CT Brain Anatomy
Meninges

Key points

  • Knowledge of anatomy of the meninges is essential for understanding the CT appearances of intracranial bleeding

The meninges are thin layers of tissue found between the brain and the inner table of the skull. The meninges comprise the dura mater, the arachnoid, and the pia mater. The dura mater and arachnoid are an anatomical unit, only separated by pathological processes.

The falx cerebri and the tentorium cerebelli are thick infoldings of the meninges which are visible on CT imaging. Elsewhere the meningeal layers are not visible on CT as they are closely applied to the inner table of the skull.

The meninges - CT brain

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The meninges

  • Dura mater = tough outermost layer, closely applied to the inner table of the skull
  • Arachnoid = thin layer closely applied to the dura mater
  • Subarachnoid space = space between the arachnoid mater and the pia mater which contains delicate trabeculated connective tissue and CSF
  • Pia mater = very thin layer applied to the surface of the brain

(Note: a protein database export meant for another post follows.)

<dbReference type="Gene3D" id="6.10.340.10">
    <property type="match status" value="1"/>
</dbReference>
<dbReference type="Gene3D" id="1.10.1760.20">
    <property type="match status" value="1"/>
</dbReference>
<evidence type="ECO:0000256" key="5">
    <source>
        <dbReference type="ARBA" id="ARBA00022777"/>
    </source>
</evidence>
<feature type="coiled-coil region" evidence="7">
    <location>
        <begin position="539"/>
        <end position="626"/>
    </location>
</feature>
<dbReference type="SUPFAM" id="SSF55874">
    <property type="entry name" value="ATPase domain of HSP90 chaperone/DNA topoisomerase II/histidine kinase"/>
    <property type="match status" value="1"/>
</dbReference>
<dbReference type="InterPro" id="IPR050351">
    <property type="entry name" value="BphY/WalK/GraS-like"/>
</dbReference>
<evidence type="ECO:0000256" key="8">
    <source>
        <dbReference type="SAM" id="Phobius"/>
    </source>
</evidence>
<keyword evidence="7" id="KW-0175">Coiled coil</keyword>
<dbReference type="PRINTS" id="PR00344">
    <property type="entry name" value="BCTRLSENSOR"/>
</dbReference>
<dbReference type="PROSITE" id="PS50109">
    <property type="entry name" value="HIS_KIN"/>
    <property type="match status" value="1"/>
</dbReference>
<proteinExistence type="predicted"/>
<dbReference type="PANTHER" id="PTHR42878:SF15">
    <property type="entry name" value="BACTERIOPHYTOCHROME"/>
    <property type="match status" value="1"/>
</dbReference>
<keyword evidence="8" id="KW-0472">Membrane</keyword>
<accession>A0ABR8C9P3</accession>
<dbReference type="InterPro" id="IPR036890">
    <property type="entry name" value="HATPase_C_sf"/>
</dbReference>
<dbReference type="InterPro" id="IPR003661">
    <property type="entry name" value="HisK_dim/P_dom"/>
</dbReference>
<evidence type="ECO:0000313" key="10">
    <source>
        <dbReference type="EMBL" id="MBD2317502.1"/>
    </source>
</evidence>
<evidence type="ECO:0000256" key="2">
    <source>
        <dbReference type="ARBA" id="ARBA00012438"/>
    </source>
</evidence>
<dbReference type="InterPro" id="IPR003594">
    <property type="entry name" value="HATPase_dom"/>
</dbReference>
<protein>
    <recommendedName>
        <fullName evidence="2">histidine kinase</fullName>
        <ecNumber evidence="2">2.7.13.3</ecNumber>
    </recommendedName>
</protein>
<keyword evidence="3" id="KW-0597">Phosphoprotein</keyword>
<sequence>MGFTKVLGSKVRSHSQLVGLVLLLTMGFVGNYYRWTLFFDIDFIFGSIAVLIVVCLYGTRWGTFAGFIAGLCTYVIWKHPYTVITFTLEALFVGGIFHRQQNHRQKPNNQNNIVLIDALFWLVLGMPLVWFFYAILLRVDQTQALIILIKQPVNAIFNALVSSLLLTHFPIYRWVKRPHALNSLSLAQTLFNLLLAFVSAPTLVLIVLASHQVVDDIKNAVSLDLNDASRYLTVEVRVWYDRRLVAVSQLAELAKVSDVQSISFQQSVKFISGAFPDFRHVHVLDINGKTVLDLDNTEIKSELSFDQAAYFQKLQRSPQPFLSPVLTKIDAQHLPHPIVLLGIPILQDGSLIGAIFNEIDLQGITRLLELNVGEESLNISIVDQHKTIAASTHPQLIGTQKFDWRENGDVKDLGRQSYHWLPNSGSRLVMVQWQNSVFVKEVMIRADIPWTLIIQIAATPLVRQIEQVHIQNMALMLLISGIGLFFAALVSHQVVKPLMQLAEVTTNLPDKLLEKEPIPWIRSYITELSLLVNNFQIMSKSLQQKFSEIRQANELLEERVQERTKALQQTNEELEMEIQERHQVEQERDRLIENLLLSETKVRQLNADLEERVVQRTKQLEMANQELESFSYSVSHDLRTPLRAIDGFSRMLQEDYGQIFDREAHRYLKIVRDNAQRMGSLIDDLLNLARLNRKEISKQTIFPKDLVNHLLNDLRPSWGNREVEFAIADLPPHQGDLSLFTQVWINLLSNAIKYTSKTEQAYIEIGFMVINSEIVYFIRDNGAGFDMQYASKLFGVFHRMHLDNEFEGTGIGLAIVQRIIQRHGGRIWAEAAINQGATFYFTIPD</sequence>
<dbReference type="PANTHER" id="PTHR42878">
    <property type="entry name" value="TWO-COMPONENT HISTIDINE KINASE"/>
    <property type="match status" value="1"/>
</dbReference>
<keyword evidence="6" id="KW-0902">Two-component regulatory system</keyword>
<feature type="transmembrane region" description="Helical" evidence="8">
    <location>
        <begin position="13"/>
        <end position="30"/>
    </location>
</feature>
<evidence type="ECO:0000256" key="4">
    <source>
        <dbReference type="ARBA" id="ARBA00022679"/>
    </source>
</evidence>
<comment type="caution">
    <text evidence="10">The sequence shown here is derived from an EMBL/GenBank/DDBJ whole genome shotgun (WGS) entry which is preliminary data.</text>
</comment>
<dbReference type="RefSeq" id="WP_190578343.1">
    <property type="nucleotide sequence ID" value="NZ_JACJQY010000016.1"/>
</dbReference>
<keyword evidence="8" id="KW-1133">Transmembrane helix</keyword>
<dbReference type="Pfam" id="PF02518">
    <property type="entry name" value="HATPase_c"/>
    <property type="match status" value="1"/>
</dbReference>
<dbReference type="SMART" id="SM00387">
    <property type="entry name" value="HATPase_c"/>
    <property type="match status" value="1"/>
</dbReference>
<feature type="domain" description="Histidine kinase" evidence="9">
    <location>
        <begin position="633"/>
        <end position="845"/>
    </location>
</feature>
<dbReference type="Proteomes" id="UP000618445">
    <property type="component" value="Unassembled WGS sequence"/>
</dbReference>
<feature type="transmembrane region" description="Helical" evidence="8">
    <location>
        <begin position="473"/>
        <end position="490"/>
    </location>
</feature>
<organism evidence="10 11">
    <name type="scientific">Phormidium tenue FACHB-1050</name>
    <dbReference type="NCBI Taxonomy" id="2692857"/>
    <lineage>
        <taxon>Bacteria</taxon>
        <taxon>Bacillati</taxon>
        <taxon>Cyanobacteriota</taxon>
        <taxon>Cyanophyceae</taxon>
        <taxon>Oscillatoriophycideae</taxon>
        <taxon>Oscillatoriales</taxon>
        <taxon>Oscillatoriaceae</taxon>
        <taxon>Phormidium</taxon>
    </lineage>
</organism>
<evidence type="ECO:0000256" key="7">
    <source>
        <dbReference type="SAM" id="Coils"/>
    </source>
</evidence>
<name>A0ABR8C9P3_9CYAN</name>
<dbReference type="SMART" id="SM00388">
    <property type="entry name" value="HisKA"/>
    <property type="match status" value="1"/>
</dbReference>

The meninges - clinical significance

  • Knowledge of anatomy of the meninges is essential for understanding the CT appearances of intracranial bleeding

Tentorium cerebelli - CT brain/axial image

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Tentorium cerebelli

  • The tentorium cerebelli - an infolding of the dura mater - forms a tent-like sheet which separates the cerebrum (brain) from the cerebellum
  • The tentorium is anchored by the petrous bones

Tentorium cerebelli - CT brain/axial image

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Tentorium cerebelli

  • On axial slice CT images of the brain the tentorium is faintly visible passing over the cerebellum

Tentorium cerebelli - clinical significance

  • In the context of subarachnoid haemorrhage or subdural haematoma the tent may become more dense due to layering of blood

Falx cerebri - CT brain/axial image

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Falx cerebri

  • The falx is an infolding of the meninges which lies in the midline and separates the left and right cerebral hemispheres

Falx cerebri - clinical significance

  • Pathological processes may cause 'mass effect' with deviation of the falx towards one side

Falx and tentorium - CT brain/coronal image

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Falx and tentorium - CT brain/coronal image

  • Coronal slice CT images show that the tentorium cerebelli is continuous with the falx cerebri

Falx and tentorium - clinical significance

  • Meningiomas are benign intracranial tumours which may arise from any part of the meninges, including the falx or tentorium